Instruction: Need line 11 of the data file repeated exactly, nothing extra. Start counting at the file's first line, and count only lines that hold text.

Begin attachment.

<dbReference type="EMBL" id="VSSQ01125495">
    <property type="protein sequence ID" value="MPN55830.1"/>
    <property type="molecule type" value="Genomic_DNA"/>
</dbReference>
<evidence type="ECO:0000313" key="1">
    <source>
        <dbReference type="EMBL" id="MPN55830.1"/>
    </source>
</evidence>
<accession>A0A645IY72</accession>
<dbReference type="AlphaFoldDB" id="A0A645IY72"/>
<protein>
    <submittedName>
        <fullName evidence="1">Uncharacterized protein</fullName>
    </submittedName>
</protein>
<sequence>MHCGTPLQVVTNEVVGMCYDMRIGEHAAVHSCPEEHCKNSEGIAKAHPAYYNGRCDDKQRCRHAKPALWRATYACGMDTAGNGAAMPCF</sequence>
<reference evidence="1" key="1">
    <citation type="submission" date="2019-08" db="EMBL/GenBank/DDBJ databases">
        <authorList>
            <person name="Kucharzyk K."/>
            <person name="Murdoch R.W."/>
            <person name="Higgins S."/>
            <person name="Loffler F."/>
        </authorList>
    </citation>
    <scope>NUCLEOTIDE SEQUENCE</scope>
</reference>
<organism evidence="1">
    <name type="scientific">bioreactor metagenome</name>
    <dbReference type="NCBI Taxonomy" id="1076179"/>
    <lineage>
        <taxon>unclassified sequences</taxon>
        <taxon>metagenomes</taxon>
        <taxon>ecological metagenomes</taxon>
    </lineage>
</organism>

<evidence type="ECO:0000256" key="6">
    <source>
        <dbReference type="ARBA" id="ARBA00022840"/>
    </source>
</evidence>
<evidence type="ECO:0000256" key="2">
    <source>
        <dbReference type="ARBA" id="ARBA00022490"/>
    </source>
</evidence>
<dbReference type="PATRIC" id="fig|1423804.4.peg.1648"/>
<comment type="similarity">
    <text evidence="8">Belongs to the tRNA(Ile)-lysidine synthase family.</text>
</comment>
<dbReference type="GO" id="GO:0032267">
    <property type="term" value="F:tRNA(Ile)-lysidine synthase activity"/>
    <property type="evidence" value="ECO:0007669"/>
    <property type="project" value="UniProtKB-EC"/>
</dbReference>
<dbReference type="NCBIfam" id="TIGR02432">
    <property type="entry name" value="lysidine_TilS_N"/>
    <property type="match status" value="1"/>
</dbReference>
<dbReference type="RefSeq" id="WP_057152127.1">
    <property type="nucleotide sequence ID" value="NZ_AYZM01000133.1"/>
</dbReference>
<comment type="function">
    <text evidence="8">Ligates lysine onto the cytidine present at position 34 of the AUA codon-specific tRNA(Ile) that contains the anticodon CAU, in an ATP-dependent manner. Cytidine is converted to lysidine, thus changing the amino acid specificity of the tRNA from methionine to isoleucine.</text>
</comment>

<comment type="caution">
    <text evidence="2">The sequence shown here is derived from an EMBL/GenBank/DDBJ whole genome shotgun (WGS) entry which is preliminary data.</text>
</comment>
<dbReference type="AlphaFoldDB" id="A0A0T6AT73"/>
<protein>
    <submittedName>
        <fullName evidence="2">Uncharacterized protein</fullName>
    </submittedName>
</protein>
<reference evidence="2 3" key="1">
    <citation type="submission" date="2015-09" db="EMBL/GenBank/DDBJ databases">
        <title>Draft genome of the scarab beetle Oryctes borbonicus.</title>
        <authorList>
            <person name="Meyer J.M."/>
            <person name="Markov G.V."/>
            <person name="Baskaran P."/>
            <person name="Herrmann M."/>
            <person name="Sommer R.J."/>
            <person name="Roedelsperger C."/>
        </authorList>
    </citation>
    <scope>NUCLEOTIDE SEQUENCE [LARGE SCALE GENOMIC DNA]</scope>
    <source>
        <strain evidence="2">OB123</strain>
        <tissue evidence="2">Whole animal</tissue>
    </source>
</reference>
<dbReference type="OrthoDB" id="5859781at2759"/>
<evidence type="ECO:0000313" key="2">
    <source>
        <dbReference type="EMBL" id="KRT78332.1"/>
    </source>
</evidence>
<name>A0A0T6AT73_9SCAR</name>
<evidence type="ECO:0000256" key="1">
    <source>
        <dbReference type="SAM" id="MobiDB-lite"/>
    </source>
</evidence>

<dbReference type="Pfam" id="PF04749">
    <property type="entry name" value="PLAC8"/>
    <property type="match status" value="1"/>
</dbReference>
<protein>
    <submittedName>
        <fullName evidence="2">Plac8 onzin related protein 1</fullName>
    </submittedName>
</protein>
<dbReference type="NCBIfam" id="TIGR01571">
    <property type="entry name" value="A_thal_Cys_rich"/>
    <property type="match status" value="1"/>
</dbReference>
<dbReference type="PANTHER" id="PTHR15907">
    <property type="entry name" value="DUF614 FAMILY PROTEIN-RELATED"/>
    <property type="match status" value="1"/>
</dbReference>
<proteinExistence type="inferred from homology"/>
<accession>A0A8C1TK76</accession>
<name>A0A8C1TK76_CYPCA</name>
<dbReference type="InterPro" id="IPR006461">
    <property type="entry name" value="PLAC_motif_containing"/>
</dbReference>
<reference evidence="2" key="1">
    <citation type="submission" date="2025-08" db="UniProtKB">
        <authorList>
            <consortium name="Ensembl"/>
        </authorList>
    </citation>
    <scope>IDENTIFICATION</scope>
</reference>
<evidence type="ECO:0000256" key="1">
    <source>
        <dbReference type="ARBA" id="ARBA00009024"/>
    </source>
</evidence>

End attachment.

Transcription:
<dbReference type="AlphaFoldDB" id="A0A645IY72"/>